The DistributedTown communities are assigned to a Vault with 96 000 DiTo credits. Each community can have between 3 and 24 members in order to be active. Before the 3rd member enters the community, the community is considered inactive. The members can't create gigs or projects. Each community member receives between 2006 and 2720 DiTo credits, depending on their skills and skill levels. These credits can be used inside the community only after the user has their skills validated. This happens by completing 5 gigs for each of their skills.
The DistributedTown's communities are implemented from multiple components - smart contracts and backend server (nodeJS), off-chain storage - ThreadDB, community intercommunication - Textile's MailboxAPI.
Every community has its own thread in the threadDB, which ensures the privacy of the community data. The gigs and projects collections live inside the community thread, which is protected via a public-private key pair.
Every community has 96 000 DiTo credits in total, which can be transferred from and to members of the community thanks to the whitelist. When a user joins a certain community, they get whitelisted and therefore allowed to transfer credits. When a user leaves the community, the tokens of that user get transferred to the community vault and the user gets removed from the whitelist. This way we ensure that there will be no community with more or less than 96 000 DiTo credits.
Factory and Registry of Communities
The community registry is responsible for creating a new community on-chain and creating an address for it.
Factory and Registry of Gigs
The gig registry is responsible for creating and completing gigs on-chain. When a gig is created it gets stored both off-chain and on-chain. The gig details - title, description, skills required, gig unique hash, etc are stored in the GigsCollection of the community thread. We generate a unique hash for the gig, which we use for verifying that there has been no data manipulation off-chain. This hash is also stored on-chain. After every meaningful part of the flow of the gigs, we check if the off-chain and on-chain hashes match. We do that using an Oracle - Chainlink. For more information about the gig flow, please refer to the gig management flow: https://app.gitbook.com/@distributedtown/s/distributed-town/~/drafts/-MUChXKMPzWPPzH1Hj4X/developers/wip-gig-management.
Implementation of the SkillWallet token for the DistributedTown project. It's an ERC20 token.
When the 3rd community member joins, the community automatically gets activated and fully functional and its scarcity score gets calculated.
A scarcity score is a value that aims to evaluate how self-sustainable a community is. The bigger variety of skills, the higher the scarcity score is. If the scarcity score of a community falls under 48, the community is considered inefficient and it requires new members.
The scarcity score of a community is calculated as follows:
where VC (variety coefficient) is:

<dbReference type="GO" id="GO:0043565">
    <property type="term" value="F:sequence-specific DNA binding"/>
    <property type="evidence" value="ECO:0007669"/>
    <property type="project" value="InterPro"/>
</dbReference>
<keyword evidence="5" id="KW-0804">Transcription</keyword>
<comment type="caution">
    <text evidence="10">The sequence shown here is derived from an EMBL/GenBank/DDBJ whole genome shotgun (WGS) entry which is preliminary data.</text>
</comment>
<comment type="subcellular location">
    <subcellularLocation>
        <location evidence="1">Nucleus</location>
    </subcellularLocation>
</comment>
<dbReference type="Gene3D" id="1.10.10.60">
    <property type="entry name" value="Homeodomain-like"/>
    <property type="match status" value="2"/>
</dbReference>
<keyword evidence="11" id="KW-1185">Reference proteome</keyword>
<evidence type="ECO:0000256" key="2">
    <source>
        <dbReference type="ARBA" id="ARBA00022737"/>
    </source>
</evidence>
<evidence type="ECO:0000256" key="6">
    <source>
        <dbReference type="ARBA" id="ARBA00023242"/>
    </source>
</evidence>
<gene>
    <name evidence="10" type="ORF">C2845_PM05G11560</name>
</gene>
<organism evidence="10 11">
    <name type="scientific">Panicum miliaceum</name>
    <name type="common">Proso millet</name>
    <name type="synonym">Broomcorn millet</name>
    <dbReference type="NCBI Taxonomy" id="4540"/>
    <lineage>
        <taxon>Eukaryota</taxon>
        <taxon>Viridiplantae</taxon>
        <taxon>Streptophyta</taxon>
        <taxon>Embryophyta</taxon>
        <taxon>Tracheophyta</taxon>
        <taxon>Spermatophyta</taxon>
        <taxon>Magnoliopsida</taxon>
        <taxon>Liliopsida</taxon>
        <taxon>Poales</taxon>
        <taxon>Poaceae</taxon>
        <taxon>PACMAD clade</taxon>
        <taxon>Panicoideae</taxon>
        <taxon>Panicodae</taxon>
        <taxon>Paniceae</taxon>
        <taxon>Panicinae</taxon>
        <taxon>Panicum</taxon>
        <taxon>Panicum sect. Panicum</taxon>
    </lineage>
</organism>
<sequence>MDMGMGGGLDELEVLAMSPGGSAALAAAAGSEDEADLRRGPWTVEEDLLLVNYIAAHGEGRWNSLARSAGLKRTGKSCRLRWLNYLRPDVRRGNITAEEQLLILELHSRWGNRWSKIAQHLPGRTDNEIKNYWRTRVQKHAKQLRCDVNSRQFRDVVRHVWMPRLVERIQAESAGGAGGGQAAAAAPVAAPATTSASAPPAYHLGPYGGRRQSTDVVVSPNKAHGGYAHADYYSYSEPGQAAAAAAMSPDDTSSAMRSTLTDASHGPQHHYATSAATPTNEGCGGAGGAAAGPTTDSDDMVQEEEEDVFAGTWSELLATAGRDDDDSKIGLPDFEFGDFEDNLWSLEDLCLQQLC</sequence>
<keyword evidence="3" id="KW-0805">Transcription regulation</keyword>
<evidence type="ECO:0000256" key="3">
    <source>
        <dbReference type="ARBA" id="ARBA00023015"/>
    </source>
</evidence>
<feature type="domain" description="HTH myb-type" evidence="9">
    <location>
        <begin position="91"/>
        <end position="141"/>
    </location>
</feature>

uniqueSkills: the number of unique skills inside the community. Each community category has 12 skills. UniqueSkills value can be between 1 and 12.
totalSkills: All skills in the community, including duplications. There are between 3 and 24 community members, and each member has between 1 and 3 skills. Therefore totalSkills is an integer between 3 (3 members, 1 skill each) and 72 (24 members, 3 skills each).
filledSlots: The community members count. Between 3 and 24.
The minimum possible value of the scarcity score is when there are 3 members with a single duplicating skill.
The maximum possible value of the scarcity score is when there are 24 members, 1 skill each, all different
Therefore the scarcity score can be a value between 16.6 and 200.
If a community hits a minimum scarcity score of 48, the community is no longer self-sustainable. In this case, the platform automatically sends a cross-community signal to the closest by skillset communities.
The signals are implemented via the MailboxAPI by Textile. In terms of DistributedTown, every community has a "user identity" in the textile world. All of those identities have their own pub-private key pair. The Hub user APIs provide tools for sending and receiving messages between Hub users. User Mailboxes provide an encrypted endpoint where encrypted messages can be left for users while they're offline. User mailboxes are designed to be used with private key based identities where each user will privately encrypt messages for recipients based on the recipient's public key.
When a community is created, the backend generates an identity, a thread for this identity, and a mailbox.
When the scarcity score drops below 48 points the system automatically publishes a message in the mailbox of the "closest" communities. All users of this community can see these messages in the notifications section and decide whether to switch to a new community by one-click action or not.
When a community receives a signal it propagates this message to all the members inside the community as a notification. The message is simply an invitation to join the community in need. If the user clicks on the invitation, the user automatically leaves their current community and joins the one in need.
The scarcity score gets recalculated in the following cases:
User's skill gets adjusted after validation
A user hits 3840 DiTos
A new user joins the community
The user modifies their skills
The community creation depends on both off-chain and on-chain requests, which can be best showcased by a diagram.
Currently, all of those requests are done in the FE. What we should do moving forward is to implement the entire flow with an Oracle, such as Chainlink.